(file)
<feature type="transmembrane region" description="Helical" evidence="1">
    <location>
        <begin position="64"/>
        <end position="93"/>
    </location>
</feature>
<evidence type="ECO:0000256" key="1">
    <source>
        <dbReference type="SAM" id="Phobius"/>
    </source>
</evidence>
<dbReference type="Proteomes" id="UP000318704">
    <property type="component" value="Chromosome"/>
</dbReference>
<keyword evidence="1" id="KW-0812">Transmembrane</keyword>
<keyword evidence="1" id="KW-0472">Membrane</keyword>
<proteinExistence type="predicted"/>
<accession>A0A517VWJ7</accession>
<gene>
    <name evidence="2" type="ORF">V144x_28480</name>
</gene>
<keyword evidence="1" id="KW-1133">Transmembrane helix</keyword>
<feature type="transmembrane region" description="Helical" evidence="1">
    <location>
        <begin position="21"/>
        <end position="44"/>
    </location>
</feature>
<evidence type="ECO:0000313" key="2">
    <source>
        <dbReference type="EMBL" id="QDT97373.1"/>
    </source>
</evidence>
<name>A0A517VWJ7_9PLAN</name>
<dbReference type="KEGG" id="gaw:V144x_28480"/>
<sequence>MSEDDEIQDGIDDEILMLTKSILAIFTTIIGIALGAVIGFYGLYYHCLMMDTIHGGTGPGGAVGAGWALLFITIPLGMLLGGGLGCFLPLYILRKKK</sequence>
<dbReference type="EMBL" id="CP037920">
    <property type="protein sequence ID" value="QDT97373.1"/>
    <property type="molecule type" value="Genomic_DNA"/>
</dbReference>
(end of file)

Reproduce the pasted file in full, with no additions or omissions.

<feature type="transmembrane region" description="Helical" evidence="1">
    <location>
        <begin position="64"/>
        <end position="93"/>
    </location>
</feature>
<evidence type="ECO:0000256" key="1">
    <source>
        <dbReference type="SAM" id="Phobius"/>
    </source>
</evidence>
<dbReference type="Proteomes" id="UP000318704">
    <property type="component" value="Chromosome"/>
</dbReference>
<keyword evidence="1" id="KW-0812">Transmembrane</keyword>
<keyword evidence="1" id="KW-0472">Membrane</keyword>
<proteinExistence type="predicted"/>
<accession>A0A517VWJ7</accession>
<gene>
    <name evidence="2" type="ORF">V144x_28480</name>
</gene>
<keyword evidence="1" id="KW-1133">Transmembrane helix</keyword>
<feature type="transmembrane region" description="Helical" evidence="1">
    <location>
        <begin position="21"/>
        <end position="44"/>
    </location>
</feature>
<evidence type="ECO:0000313" key="2">
    <source>
        <dbReference type="EMBL" id="QDT97373.1"/>
    </source>
</evidence>
<name>A0A517VWJ7_9PLAN</name>
<dbReference type="KEGG" id="gaw:V144x_28480"/>
<sequence>MSEDDEIQDGIDDEILMLTKSILAIFTTIIGIALGAVIGFYGLYYHCLMMDTIHGGTGPGGAVGAGWALLFITIPLGMLLGGGLGCFLPLYILRKKK</sequence>
<dbReference type="EMBL" id="CP037920">
    <property type="protein sequence ID" value="QDT97373.1"/>
    <property type="molecule type" value="Genomic_DNA"/>
</dbReference>